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Skating Rink News

posted December 10, 2006

Skating And Shinny Hockey Schedule

Shinny hockey schedule

Monday - Friday:

  • 9:00am - 3:15pm all ages (New: on Monday and Friday the rink doesn’t open until 10am, for extra ice maintenance)
  • 3:30pm - 5:30pm Level 2 (about 13 to 17, medium pace)
  • 5:30pm - 6:30pm Level 1 (12 and under and parent or caregiver, or novice adult)
  • 6:45pm - 7:45pm all ages
  • 7:45pm - 8:55pm Level 3 (usually 18 and over, fast-paced)

Night Schedule:

Monday 9p.m: Seasonal permit (plus open shinny on pleasure-skating side)

Tuesday 9 - 11 pm: Women’s open shinny (plus men’s open shinny on pleasure-skating side)

Wednesday 9-10: Seasonal permit. 10-11: “beginners only” drop-in shinny hockey (plus open shinny on pleasure-skating side)

Thursday 9 pm: Seasonal permit (plus open shinny on pleasure-skating side)

Friday 9 pm: Seasonal permit (plus open shinny on pleasure-skating side)


  • 9:00am - 12:00pm all ages

Pleasure-skating side (9.30 - 1.30 learn-to-skate program on part of the ice)

  • 12:00pm - 1:30pm Level 1 (12 and under and parent or caregiver, or novice adult)
  • 1:45pm - 3:45pm all ages
  • 3:45pm - 5:15pm Level 2 (about 13 to 17, medium pace)
  • 5:30pm - 7:00pm all ages
  • 7:00pm - 8:55pm Level 3 (usually 18 and over, fast paced)
  • 9 pm: single-occasion permit (open shinny on pleasure-skating side)


  • 10:00am - 5:00pm No shinny hockey. Pleasure skating both sides.
  • 5-6.30 pm: parent/child shinny permit, pleasure skating other side
  • 6.30-8 p.m. Seasonal permit, pleasure-skating other side
  • 8-9.30 pm. Seasonal permit, pleasure-skating other side to 9, then open shinny
  • 9.30-11: youth shinny league. (plus open shinny on pleasure-skating side)

Novice adult shinny hockey practice

Are you a wannabe shinny hockey player, but just starting to get the hang of it? Dufferin Rink offers an hour of protected drop-in shinny hockey time, Wednesday nights from 10 to 11 p.m. None of the Dufferin Rink hot shots are allowed on the ice during that time. No need to register, and it’s free, with a staff resource person on the ice who will pass to you and give you pointers if you want. Or you can just practice as you choose. For more information, call the park at 416 392-0913, and ask for Dan Watson.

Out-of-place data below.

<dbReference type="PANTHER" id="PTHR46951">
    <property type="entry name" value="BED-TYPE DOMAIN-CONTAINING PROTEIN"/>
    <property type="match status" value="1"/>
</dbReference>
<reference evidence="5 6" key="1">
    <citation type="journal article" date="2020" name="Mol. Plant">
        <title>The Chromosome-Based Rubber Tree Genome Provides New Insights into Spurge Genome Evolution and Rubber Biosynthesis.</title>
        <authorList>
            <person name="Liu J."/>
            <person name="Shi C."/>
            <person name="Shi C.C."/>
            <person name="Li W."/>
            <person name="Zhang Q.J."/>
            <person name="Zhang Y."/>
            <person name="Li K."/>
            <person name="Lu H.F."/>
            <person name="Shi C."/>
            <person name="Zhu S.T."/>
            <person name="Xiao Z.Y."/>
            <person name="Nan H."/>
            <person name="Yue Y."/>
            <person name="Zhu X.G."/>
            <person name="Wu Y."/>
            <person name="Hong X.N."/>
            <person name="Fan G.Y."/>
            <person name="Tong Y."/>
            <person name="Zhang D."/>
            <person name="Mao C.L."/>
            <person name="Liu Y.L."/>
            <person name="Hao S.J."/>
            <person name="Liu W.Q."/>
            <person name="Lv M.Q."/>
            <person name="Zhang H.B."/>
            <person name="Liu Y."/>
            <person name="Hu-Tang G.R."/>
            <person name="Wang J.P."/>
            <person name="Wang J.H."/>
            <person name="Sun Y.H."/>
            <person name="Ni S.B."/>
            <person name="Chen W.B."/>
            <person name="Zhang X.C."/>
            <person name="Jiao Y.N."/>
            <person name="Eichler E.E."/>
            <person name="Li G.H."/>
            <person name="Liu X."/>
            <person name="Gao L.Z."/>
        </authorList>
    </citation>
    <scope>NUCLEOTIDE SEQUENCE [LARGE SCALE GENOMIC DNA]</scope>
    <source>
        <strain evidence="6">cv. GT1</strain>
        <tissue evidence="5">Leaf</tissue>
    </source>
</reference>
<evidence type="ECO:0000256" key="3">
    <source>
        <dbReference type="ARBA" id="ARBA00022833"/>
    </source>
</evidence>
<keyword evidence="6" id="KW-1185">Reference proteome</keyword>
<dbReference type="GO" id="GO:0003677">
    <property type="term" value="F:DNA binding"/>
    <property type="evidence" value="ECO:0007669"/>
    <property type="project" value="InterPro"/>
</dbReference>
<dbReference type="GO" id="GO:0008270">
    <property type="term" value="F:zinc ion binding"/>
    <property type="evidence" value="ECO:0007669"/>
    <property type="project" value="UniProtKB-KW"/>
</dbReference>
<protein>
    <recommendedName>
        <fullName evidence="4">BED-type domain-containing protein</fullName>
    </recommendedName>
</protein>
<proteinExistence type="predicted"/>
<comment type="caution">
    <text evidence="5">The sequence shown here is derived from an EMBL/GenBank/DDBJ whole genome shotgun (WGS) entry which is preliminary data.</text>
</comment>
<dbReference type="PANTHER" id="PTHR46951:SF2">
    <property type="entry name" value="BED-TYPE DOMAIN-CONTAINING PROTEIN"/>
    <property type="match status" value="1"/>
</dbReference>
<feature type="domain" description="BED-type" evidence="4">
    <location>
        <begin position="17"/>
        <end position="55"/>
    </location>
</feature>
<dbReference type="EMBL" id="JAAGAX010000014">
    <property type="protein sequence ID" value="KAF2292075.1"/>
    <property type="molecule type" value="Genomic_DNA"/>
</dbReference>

posted December 1, 2006

Opening Day

Dufferin Rink opened on Dec.2, despite a run of very warm weather leading up to opening day. City rinks supervisor Brian Green and zamboni driver Roger Doble performed a miracle, with a little help from some providential rains two days before opening, plus a drop in temperature, plus the powerful cooling action of the rink’s two 75 hp compressors. Roger arrived at 6.30 a.m. on opening day and flooded the rink for three hours. Then the hockey players and pleasure skaters appeared out of nowhere, the rink filled up, and presto! It was winter.

posted December 10, 2006

Global Warming And The Rink Season

The first outdoor rink to open in Toronto this year was Harbourfront Rink, on Nov.19. Then City Hall Rink opened on Nov.25, then Dufferin Rink on Dec.2. Most others were not scheduled to open until Dec.9.

During the warm spells at the end of November, City Hall had water on it, apparently because of an ice maintenance error. But Harbourfront held up just fine – on Friday Dec.1, that rink had over 100 people on it at 17 degrees, skating under the pink and blue floodlights there. New York City did even better: they opened Central Park Ice Rink on Oct.20 this year, and had no trouble with late November temperatures of 18 degrees. The sun is very weak in November – exactly the low sun these compressor-run outdoor rinks work best in. That’s the sun of early to mid-winter. The outdoor rinks begin to struggle when the sun gets higher and stronger toward the end of February. The City rinks Web Site will chronicle the weather and ice conditions every day this winter until March 18, when the last outdoor rinks (including Dufferin Rink) are scheduled to close. Then rink friends will make another pitch to City Council’s “Parks and the Environment” committee, to bring the rink season back to the excellent mid-November-to-end-of-February schedule that they were built for. One of these years, we may finally carry our point.

posted December 10, 2006

Youth Ice-Games Trial

Kids of a certain age want to play British bulldog and ice tag, more than they want to breathe. The rink has a posted rule against those youthful, thrilling, obnoxious games, and the rink staff spend lots of energy taking kids off the ice for breaking the rule.

A few parents have suggested that maybe kids should be allowed to play exciting ice games for ten minutes of every hour: always on the hour, so that skaters wanting a relaxing, peaceful skate will know they can come at ten minutes after the hour and enjoy the next 50 minutes.